Centennial Apache Freedom Run
Chiricahua Apache women POWs, Fort Bowie, 1886

Centennial Apache Freedom Run Is Underway


Of all the American Indian Nations who were defeated by or surrendered to the United States government, according to ApacheFreedomRun.com, the Chiricahua Apache were the last to surrender and so they were held captive the longest, for more than 27 years in the harshest conditions. Out of the thousands of prisoners of war, only 250 survived the unimaginable ordeal when they were finally released in April 1913.  Their story of survival and perseverance is honored and remembered through this year with the first annual Centennial Apache Freedom Run.

The Centennial Apache Freedom Run marks 100 years of freedom for the Chiricahua Apache People and commemorates the end of one of the darkest chapters in American History. The 501-mile journey by 183 Apache from Fort Sill, Oklahoma, to the Mescalero Apache reservation in New Mexico,  is being run in stages by Apache runners: the run began April 1 and will conclude April 5.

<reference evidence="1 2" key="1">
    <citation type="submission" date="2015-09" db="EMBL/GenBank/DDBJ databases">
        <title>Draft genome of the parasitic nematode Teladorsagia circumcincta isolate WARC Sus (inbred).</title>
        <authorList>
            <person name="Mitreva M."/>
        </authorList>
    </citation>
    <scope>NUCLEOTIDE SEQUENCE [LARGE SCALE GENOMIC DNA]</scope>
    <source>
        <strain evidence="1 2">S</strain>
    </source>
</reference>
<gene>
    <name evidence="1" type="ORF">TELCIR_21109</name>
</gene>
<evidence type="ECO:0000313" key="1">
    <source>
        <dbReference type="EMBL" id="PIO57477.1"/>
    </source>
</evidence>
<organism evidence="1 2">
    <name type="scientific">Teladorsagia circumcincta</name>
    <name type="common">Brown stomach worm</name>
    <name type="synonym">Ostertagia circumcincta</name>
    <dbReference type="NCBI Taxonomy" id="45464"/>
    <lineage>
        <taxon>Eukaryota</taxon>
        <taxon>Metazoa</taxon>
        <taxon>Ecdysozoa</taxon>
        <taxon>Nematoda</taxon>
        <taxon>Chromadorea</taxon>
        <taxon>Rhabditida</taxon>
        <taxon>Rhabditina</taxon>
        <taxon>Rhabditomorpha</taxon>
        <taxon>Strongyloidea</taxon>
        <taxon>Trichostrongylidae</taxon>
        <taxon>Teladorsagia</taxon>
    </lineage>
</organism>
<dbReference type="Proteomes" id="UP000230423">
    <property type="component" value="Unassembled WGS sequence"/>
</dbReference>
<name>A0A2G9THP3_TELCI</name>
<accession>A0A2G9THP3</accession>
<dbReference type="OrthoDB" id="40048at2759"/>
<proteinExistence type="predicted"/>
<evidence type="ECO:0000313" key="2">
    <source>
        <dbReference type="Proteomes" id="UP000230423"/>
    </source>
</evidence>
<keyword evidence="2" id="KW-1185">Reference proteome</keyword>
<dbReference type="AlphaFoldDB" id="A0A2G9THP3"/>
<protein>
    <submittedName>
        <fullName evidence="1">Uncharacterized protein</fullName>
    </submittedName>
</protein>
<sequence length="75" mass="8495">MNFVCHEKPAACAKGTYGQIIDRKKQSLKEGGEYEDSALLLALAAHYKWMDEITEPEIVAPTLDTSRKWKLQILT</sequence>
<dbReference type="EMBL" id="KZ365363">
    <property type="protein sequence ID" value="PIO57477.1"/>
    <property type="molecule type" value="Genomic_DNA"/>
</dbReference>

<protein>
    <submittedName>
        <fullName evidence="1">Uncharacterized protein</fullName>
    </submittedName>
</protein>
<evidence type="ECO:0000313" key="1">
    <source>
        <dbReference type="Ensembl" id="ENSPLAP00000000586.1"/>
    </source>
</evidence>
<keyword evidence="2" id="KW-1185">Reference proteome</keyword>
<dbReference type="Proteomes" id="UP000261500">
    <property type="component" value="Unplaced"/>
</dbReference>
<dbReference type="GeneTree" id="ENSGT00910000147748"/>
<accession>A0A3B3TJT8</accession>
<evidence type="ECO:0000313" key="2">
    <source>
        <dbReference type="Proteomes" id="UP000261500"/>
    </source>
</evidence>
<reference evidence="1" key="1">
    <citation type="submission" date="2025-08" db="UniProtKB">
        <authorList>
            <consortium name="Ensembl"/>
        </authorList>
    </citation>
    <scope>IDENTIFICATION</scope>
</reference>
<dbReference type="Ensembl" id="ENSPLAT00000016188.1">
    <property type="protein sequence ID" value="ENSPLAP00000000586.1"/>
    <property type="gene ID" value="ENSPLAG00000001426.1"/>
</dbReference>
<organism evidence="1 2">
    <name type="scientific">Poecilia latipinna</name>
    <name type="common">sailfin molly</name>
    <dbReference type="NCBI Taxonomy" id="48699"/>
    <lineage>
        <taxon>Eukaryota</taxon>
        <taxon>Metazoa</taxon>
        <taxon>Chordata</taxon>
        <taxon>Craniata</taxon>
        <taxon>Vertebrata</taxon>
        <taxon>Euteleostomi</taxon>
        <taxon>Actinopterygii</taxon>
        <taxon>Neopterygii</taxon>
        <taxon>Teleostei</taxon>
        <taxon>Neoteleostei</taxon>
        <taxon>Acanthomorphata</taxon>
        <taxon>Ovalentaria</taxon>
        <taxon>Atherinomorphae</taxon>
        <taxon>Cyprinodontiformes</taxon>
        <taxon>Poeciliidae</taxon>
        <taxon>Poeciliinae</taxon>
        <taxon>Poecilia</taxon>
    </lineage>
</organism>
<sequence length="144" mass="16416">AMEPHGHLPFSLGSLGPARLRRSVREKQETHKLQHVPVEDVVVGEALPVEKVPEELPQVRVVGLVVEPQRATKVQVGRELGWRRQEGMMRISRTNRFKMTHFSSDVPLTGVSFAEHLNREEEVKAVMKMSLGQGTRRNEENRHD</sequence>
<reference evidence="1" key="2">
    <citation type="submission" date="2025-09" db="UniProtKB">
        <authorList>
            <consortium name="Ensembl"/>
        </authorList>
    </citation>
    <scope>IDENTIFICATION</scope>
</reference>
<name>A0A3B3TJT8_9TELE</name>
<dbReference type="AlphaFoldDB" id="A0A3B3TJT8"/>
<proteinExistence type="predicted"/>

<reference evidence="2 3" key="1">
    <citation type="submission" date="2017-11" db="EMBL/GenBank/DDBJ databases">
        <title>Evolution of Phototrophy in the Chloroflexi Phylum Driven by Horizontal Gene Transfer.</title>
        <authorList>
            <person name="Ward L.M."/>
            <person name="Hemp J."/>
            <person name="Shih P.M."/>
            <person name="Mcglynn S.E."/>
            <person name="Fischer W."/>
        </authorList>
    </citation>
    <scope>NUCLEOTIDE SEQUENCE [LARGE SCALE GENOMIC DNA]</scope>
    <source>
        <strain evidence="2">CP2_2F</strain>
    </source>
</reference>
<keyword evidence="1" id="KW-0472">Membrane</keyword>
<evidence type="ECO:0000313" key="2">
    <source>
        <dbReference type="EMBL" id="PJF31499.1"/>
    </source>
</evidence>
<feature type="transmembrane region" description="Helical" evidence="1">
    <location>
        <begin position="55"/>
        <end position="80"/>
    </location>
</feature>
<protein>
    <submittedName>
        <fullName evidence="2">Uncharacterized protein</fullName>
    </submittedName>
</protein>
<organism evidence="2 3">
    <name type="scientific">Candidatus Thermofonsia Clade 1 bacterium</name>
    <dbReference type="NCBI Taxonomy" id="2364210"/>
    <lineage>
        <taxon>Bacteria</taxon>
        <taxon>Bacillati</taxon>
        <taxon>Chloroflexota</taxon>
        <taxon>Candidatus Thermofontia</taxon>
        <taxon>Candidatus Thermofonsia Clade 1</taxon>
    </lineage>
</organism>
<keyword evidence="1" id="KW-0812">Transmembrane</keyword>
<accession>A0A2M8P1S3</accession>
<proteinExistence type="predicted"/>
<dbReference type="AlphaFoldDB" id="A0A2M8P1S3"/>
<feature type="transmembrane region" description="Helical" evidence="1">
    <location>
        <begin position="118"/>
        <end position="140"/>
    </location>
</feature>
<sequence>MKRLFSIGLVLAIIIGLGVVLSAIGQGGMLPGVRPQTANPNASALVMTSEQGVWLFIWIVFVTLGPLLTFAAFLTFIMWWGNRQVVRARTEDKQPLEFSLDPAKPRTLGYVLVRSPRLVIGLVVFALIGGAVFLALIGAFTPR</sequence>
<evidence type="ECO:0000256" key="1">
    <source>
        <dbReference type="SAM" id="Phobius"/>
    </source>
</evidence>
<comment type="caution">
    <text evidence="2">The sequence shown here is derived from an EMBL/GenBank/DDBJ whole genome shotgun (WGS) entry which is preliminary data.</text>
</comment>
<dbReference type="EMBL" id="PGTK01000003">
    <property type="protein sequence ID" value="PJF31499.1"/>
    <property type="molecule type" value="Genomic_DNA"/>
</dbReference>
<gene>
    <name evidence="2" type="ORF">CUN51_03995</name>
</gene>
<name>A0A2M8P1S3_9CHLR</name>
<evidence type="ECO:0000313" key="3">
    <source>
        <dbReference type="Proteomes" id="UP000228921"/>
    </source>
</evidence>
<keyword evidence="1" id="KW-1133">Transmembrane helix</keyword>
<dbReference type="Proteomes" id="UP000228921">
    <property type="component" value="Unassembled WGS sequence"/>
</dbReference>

Centennial celebrations will be held at the Mescalero Reservation in Mescalero, New Mexico, April 5-6, including the final leg of the 501-mile relay run.  The Apache Nation invites everyone and welcomes the people of the world to come join them for this momentous occasion, which includes a parade, a re-enactment of the prisoners train arrival in Tularosa, New Mexico, performances of the traditional Apache War Dance and the Dance of the Mountain Gods and much more. Check back with ICTMN for further details on this weekend's events.

For more info go to ApacheFreedomRun.com and the Facebook page of the Chiricahua Apache Centennial Celebration by clicking here.


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david Maurice's picture
david Maurice
Submitted by david Maurice on
From a Indian brother in Canada, congratulations on this endeavour. I have always been fond of the Apache, because in my opinion, they represent the last "Warriors" of American history and their resolve is written in the Desert Sands from all the Ancestors gone past..

boujoie's picture
Submitted by boujoie on
As more awaken to the many atrocities that were committed against our Native brethren, I am glad to see the ways in which more awareness and attention are being given. With the 175th bike ride commemoration of the Trail of Tears being observed simultaneously, cracks in the stonewalls are finally opening. JB

david velarde Jr.'s picture
david velarde Jr.
Submitted by david velarde Jr. on
I ran to anadarko back in 1997 as part of the Apache Nation United against drugs and alcohol, it was an awesome experience but the problem of drugs and alcohol remain, we need to renew our ties to each other.